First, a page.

Marco Bellocchio returns with his kin to give us two hauntingly connected tales from different times in his drama “Sangue del mio Sangue” [Eng. Title: Blood of My Blood].
The first half of the film is set in a cloistered convent in seventeenth century Bobbio. Young nun Benedetta (Lidiya Liberman) is accused of ‘bewitching’ a promising priest, who commits suicide upon discovery of their affair. To redeem his honour so that his remains could be reburied in a proper cemetery, Benedetta needs to ‘confess’ worshipping the devil – his brother and man of arms Federico (Pier Giorgio Bellocchio) is told by the priest conducting the hearing.
Upon witnessing the horrors heaped upon Benedetta in the name of cleansing her spirit, Federico, who had already fallen under the spell of her beauty, is torn between allegiance to his dead brother’s soul and his desire for Benedetta. The inquisition is also witnessed by a mysterious cardinal (Roberto Herlitzka).
The second half of the film moves to present day Bobbio, where the convent, now a disused prison, is about to be sold to a Russian tycoon. Unbeknownst to them, a frail old Count Basta (Roberto Herlitzka) resides in it, and only ever ventures out in the night. His canines are now causing him pain and he has long given up sucking illegal immigrants’ blood. Having ‘disappeared’ from public life nine years ago, his existence is accidentally discovered by tax inspector, estate agent, and con-man Federico (Pier Giorgio Bellocchio).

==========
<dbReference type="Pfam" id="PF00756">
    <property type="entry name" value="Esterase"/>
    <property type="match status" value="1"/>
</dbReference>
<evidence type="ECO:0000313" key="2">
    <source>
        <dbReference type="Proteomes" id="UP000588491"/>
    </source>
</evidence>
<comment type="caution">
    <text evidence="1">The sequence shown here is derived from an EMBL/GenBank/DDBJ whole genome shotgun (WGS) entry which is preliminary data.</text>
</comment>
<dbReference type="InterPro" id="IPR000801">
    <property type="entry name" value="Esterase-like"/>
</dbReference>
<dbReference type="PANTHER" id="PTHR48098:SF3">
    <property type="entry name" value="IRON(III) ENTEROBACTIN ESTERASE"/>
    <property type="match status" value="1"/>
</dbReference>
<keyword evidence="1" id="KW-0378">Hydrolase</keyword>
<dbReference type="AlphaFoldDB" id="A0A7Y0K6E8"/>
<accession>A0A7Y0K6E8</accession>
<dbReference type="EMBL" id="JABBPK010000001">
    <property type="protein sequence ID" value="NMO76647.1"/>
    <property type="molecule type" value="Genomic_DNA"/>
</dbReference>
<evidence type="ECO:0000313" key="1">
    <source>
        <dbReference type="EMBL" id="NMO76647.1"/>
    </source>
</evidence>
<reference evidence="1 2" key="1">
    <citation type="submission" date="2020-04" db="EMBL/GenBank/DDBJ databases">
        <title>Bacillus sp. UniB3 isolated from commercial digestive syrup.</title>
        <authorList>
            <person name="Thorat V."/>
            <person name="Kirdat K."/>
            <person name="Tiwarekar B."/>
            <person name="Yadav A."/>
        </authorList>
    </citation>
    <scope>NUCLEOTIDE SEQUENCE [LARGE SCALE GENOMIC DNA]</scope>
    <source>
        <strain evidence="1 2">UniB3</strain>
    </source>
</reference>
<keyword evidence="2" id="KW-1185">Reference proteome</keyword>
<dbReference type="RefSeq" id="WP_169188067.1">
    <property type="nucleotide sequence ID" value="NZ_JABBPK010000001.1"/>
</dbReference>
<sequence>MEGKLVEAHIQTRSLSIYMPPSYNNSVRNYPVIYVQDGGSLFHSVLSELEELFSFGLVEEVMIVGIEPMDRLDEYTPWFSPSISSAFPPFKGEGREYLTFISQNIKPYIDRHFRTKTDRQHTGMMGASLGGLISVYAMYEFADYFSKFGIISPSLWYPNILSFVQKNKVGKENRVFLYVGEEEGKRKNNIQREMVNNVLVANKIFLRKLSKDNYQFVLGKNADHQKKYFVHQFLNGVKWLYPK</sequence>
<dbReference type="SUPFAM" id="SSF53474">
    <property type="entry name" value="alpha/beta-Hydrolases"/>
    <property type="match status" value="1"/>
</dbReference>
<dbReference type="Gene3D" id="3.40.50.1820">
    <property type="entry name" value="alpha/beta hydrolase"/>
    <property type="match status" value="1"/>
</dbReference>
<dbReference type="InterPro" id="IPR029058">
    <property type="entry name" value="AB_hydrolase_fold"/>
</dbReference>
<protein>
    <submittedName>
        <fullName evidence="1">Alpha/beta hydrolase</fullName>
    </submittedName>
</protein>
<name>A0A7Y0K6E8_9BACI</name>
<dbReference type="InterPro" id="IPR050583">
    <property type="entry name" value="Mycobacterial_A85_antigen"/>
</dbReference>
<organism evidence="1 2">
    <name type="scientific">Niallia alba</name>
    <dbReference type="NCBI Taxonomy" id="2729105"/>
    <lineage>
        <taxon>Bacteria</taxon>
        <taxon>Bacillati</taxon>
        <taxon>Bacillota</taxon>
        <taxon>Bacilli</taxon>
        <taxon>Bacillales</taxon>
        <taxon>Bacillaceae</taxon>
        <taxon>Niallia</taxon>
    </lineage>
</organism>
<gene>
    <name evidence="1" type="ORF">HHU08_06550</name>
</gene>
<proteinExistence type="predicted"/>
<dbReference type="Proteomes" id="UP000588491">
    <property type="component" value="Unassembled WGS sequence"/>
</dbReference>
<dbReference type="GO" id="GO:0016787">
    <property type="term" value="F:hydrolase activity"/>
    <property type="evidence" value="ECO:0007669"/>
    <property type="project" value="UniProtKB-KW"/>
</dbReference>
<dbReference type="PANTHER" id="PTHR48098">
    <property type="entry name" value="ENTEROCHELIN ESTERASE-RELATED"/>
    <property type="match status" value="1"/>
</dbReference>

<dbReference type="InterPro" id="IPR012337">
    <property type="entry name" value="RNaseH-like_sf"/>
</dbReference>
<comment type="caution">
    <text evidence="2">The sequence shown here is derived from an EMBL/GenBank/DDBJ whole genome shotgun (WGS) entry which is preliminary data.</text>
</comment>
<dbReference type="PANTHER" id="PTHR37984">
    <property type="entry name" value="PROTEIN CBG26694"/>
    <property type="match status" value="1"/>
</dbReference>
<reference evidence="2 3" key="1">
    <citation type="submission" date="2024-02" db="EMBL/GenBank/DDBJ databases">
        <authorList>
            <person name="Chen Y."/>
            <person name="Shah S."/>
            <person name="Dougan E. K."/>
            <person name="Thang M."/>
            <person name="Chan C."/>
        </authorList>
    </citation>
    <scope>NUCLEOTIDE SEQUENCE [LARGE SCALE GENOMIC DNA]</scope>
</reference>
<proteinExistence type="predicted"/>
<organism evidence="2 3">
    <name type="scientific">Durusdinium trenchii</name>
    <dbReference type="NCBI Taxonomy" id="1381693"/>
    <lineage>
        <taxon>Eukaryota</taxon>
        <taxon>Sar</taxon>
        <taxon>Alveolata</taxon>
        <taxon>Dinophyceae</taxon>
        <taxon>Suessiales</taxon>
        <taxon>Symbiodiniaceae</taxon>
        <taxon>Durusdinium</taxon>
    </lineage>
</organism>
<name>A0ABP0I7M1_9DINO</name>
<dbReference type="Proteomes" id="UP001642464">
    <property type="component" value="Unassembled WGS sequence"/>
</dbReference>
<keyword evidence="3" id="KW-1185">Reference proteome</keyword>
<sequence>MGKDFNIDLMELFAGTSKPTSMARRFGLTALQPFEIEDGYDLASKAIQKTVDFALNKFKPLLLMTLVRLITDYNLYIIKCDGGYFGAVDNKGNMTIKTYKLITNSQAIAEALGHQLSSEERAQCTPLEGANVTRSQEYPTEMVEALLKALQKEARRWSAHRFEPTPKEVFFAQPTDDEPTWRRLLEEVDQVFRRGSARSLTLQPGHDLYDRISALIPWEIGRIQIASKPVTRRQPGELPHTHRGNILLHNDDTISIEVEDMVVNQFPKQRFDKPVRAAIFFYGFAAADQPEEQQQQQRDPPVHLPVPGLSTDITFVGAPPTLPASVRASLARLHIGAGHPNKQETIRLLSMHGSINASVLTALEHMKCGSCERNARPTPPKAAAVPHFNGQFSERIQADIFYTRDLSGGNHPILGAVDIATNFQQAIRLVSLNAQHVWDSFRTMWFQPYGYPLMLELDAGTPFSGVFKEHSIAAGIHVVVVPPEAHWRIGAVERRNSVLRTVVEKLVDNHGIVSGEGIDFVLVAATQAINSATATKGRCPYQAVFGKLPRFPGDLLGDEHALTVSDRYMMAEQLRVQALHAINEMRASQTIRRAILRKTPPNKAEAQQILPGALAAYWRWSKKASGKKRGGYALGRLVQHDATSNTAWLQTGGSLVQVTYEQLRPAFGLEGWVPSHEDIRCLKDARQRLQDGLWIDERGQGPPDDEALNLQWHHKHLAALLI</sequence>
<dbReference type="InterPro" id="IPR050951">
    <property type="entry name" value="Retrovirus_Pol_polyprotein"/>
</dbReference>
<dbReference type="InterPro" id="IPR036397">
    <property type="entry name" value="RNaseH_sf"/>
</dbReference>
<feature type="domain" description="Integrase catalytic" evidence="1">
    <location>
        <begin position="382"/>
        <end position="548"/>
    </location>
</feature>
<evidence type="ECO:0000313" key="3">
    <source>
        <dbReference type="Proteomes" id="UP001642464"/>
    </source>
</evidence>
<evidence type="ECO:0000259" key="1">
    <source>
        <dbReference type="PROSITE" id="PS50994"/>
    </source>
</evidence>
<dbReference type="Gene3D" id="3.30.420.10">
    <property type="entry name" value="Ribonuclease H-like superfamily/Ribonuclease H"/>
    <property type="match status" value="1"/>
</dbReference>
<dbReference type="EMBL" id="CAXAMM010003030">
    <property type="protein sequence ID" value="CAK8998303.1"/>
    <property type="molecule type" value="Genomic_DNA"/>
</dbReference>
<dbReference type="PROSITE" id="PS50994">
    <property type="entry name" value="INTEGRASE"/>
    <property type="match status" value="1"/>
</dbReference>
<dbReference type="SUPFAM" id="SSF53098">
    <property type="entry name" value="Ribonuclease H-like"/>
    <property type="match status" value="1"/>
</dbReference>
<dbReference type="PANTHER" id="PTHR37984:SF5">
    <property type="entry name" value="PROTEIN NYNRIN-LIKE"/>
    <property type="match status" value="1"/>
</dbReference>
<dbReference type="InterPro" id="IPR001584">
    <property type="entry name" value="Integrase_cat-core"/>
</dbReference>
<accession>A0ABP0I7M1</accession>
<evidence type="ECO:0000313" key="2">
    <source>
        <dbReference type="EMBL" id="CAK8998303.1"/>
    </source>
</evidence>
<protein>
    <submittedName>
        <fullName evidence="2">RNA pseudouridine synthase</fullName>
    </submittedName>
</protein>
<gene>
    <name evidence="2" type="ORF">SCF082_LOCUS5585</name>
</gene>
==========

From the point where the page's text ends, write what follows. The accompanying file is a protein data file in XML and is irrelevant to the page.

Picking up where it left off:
It transpires that Count Basta still calls the shots in town when it mattered, thanks to his masonic group of fellow vampires, who continue to run the town’s important affairs in one form or another. He nevertheless needs to stop his lair from being sold and sets out in the night to personally deal with the issue…
By juxtaposing characters across seemingly different tales, Bellocchio is obviously drawing parallels by suggesting that the ‘dark’ ages hasn’t quite ended after all. Just as religion overwhelmingly influenced people’s lives during the medieval ages, the affluent and people in authority in today’s world too treat the general populace as children and dictate how they should live their lives. Both the tales reach a satisfactory ending during the final moments of the film, which features fine performances and is also ably supported by its atmospheric cinematography – especially the ‘gothic’ first half. There may be some loose ends like the Perletti sisters and the madman, but we get the film’s message all the same. Of particular interest would be the authentic looking inquisition which Bellocchio had already worked on in an earlier film (La visione del sabba). Highly Recommended Viewing..!
The Nudity: Lidiya Liberman
In a brief scene, Benedetta emerges in the nude.